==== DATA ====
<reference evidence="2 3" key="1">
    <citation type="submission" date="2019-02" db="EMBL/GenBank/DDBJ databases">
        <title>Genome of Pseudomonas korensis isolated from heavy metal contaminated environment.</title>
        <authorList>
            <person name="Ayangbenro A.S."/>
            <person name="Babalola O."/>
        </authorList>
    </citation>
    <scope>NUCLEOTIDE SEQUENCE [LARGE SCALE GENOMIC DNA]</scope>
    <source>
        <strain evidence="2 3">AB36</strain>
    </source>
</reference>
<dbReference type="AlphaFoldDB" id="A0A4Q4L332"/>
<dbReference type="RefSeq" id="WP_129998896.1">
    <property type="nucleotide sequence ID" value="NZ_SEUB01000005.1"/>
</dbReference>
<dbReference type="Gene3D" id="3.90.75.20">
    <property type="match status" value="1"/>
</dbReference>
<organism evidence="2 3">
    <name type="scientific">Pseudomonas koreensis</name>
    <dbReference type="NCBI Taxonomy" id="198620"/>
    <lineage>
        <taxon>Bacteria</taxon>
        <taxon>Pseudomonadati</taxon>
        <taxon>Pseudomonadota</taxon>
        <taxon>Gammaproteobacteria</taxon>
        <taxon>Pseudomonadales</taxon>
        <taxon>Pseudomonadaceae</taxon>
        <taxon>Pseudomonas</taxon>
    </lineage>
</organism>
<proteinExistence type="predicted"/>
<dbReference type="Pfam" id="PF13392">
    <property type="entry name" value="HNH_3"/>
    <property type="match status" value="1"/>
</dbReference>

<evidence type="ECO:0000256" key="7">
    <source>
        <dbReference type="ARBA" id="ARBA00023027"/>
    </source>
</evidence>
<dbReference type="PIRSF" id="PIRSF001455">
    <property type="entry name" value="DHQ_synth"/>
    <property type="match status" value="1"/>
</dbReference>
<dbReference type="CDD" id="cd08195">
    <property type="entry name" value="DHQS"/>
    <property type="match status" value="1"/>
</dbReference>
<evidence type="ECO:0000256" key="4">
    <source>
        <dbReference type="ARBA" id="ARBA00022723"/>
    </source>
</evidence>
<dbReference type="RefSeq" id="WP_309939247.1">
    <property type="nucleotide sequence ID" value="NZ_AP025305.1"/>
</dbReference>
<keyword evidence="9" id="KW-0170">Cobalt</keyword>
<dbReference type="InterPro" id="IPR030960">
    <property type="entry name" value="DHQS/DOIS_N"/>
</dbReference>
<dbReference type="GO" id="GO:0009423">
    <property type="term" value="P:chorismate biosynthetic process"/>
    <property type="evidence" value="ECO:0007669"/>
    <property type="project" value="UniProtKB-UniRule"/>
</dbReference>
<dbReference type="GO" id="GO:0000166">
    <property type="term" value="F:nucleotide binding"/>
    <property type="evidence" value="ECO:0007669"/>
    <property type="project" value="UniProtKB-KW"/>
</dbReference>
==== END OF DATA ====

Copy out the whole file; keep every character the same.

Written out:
<reference evidence="2 3" key="1">
    <citation type="submission" date="2019-02" db="EMBL/GenBank/DDBJ databases">
        <title>Genome of Pseudomonas korensis isolated from heavy metal contaminated environment.</title>
        <authorList>
            <person name="Ayangbenro A.S."/>
            <person name="Babalola O."/>
        </authorList>
    </citation>
    <scope>NUCLEOTIDE SEQUENCE [LARGE SCALE GENOMIC DNA]</scope>
    <source>
        <strain evidence="2 3">AB36</strain>
    </source>
</reference>
<dbReference type="AlphaFoldDB" id="A0A4Q4L332"/>
<dbReference type="RefSeq" id="WP_129998896.1">
    <property type="nucleotide sequence ID" value="NZ_SEUB01000005.1"/>
</dbReference>
<dbReference type="Gene3D" id="3.90.75.20">
    <property type="match status" value="1"/>
</dbReference>
<organism evidence="2 3">
    <name type="scientific">Pseudomonas koreensis</name>
    <dbReference type="NCBI Taxonomy" id="198620"/>
    <lineage>
        <taxon>Bacteria</taxon>
        <taxon>Pseudomonadati</taxon>
        <taxon>Pseudomonadota</taxon>
        <taxon>Gammaproteobacteria</taxon>
        <taxon>Pseudomonadales</taxon>
        <taxon>Pseudomonadaceae</taxon>
        <taxon>Pseudomonas</taxon>
    </lineage>
</organism>
<proteinExistence type="predicted"/>
<dbReference type="Pfam" id="PF13392">
    <property type="entry name" value="HNH_3"/>
    <property type="match status" value="1"/>
</dbReference>

<evidence type="ECO:0000256" key="7">
    <source>
        <dbReference type="ARBA" id="ARBA00023027"/>
    </source>
</evidence>
<dbReference type="PIRSF" id="PIRSF001455">
    <property type="entry name" value="DHQ_synth"/>
    <property type="match status" value="1"/>
</dbReference>
<dbReference type="CDD" id="cd08195">
    <property type="entry name" value="DHQS"/>
    <property type="match status" value="1"/>
</dbReference>
<evidence type="ECO:0000256" key="4">
    <source>
        <dbReference type="ARBA" id="ARBA00022723"/>
    </source>
</evidence>
<dbReference type="RefSeq" id="WP_309939247.1">
    <property type="nucleotide sequence ID" value="NZ_AP025305.1"/>
</dbReference>
<keyword evidence="9" id="KW-0170">Cobalt</keyword>
<dbReference type="InterPro" id="IPR030960">
    <property type="entry name" value="DHQS/DOIS_N"/>
</dbReference>
<dbReference type="GO" id="GO:0009423">
    <property type="term" value="P:chorismate biosynthetic process"/>
    <property type="evidence" value="ECO:0007669"/>
    <property type="project" value="UniProtKB-UniRule"/>
</dbReference>
<dbReference type="GO" id="GO:0000166">
    <property type="term" value="F:nucleotide binding"/>
    <property type="evidence" value="ECO:0007669"/>
    <property type="project" value="UniProtKB-KW"/>
</dbReference>